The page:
Tuesday, October 4, 2011

Amazing facts-Vision Chip helps blind people see again

German scientists have invented an implant that they say has allowed three blind people to see well enough to make out shapes, raising hopes for the thousands of patients with degenerative eye disease.
The implant was tested on three patients with retinitis pigmentosa, an inherited degenerative eye disease in which the eye’s light receptor cells gradually stop functioning and die off.
Researchers developed a tiny, three-by-three millimetre microchip that contains 1,500 pixels designed to pick up light. The idea is that when an image hits the chip, it is converted into electrical pulses that stimulate healthy cells in the retina. These cells send signals to the brain, where the image is reconstructed.

The researchers implanted the device underneath the retina to directly replace the patients’ damaged retinal light receptors. They then had each patient wear a battery on a necklace to power the chip.
Seven to nine days after the surgery, the researchers then tested the patients’ vision.
Among the three patients in the study, two were able to make out shapes and objects. The third patient, who had been blind for several years, responded so well, he could identify objects placed on a table in front of him, such as a knife and fork, and walk around a room without the use of a white cane.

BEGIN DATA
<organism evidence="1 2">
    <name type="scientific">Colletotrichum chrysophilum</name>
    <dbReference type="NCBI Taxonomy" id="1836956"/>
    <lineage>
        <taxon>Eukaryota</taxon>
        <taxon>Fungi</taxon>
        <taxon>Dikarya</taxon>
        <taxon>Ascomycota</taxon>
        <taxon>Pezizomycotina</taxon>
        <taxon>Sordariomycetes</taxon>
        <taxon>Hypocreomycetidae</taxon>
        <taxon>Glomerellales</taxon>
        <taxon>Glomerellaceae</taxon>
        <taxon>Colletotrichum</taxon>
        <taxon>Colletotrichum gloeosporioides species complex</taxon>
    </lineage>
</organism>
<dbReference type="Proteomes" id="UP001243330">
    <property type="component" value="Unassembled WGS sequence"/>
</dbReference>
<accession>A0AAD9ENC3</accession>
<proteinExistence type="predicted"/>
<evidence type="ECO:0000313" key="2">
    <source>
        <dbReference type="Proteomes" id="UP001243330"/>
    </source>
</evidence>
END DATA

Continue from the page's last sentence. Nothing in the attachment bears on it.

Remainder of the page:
He could even read large letters as complete words and differentiate between seven shades of grey, the researchers report in the Proceedings of the Royal Society B.
A spokesperson for Retinal Implant AG, the company that is developing the device, said the trial results were a “proof of concept.” The company now plans further trials to test the device in as many as 50 patients.
Those studies should be completed in two to three years. If all goes well, the device could be on the market in about five years’ time.
Researchers at Oxford University in England, including Dr. Robert McLaren, will be joining the upcoming studies.
“In the field of ophthalmology, making a blind person see again is pretty much as good as it gets,” McLaren said.
The implant is being developed for retinitis pigmentosa, which is diagnosed in 3,000 Canadians every year. But the technique could be suitable for a range of conditions that affect rod and cone cells, the cells that detect light and convert it into electrical signals through the optic nerve.
Those conditions include age-related macular degeneration, the leading cause of blindness in older people, which affects about a million Canadians.
Jonathan Abro of the Fighting Blindness Society in England is among the 25,000 Britons who are losing their eyesight to retinitis pigmentosa.
“People who’ve lost all or most of their vision are able to distinguish shapes and are learning to see something again,” Abro said. “That’s very exciting.”
The implant wouldn’t work, though, for other eye diseases that affect other parts of the eye, such as the optic nerve, for example.

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